Self-Storage Tips For Winter

Published on 10/1/2020

Cold weather hasn’t really settled in for good quite yet, but this is still a great time to consider preparing your storage unit and its contents for winter. Think about it: Would you rather do those tasks now, when temperatures are mild, or after winter has already arrived and you might also have to contend with freezing temps and possibly even snow? 

Winter is a popular time for folks with storage units to move different items in and out. It’s when you might be removing all your winter clothing and cold-weather toys like snowmobiles, skis, snowboards and the like. It’s also when you might be putting a lot of other things away for the season, like all that warm-weather clothing and pool gear. 

Green Storage Unit Photo Used in a Blog.

Here in the South, winters aren’t as brutal as many other places in the country, but we do get our share of freezing temps, and we get a fair number of snow days as well. So here are our suggestions for helping you adapt to the season when it comes to managing your storage unit and all the stuff that’s in it.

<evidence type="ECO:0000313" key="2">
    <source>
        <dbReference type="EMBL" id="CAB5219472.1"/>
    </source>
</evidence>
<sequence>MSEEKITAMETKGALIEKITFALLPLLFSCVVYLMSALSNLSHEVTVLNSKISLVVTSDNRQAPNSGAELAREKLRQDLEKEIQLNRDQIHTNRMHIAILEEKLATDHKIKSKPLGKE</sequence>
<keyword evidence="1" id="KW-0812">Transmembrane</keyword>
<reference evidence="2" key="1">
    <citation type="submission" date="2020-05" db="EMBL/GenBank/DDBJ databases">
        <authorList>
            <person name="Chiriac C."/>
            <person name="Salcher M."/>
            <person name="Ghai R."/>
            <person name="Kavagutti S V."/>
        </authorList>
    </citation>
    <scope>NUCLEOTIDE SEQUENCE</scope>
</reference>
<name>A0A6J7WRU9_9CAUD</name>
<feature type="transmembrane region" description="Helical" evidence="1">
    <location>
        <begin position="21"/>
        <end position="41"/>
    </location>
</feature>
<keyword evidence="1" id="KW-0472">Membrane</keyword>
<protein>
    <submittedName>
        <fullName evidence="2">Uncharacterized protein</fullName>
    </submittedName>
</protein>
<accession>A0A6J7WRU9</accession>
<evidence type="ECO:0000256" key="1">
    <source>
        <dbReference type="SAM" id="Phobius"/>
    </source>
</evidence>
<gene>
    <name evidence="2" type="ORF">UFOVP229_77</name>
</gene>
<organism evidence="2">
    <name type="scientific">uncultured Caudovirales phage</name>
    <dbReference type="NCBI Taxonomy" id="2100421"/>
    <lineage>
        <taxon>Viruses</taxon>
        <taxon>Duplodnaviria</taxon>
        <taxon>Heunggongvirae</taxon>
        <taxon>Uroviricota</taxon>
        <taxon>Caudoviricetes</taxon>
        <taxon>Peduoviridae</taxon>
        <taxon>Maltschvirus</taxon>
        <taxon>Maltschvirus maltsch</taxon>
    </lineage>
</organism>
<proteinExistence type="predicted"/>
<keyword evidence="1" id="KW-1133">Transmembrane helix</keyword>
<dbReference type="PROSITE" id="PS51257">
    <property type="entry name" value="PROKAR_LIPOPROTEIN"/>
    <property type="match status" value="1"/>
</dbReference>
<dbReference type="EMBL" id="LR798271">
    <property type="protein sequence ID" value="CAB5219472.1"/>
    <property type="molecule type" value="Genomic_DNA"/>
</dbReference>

Clean it up

Think about cleaning items before you put them away for winter. That goes for clothing as well as machinery like lawn mowers and trimmers. You’ll be glad you did when you pull everything out in the spring. This also prevents cross-contamination. You wouldn’t want something getting permanently ruined by grease because it sat on a dirty mower for months. Cleaning also helps prevent items from deteriorating over time.

Plastic’s not always best

Plastic storage containers are common, but for some items, putting them away in plastic increases the chance they will be damaged due to trapped water and moisture. Consider using moving blankets made of cotton or wool to cover some items if you’re concerned about them being ruined.

Keep electronics off the ground

Anything that runs on electricity should be kept off the ground, even if you have a climate-controlled unit. The ground will be much colder than the ambient temperature, and electronics and batteries that are left on cold concrete for months at a time may not work as easily or as well the next time you’re ready to use them.

Prep your machinery

We touched on this in our first tip, but anything you’re storing that runs on a gasoline-fueled motor needs some special attention. Empty the gas tanks, remove the batteries and drain any coolants or fluids. Finally, cover your vehicle with a tarp or other protective shield.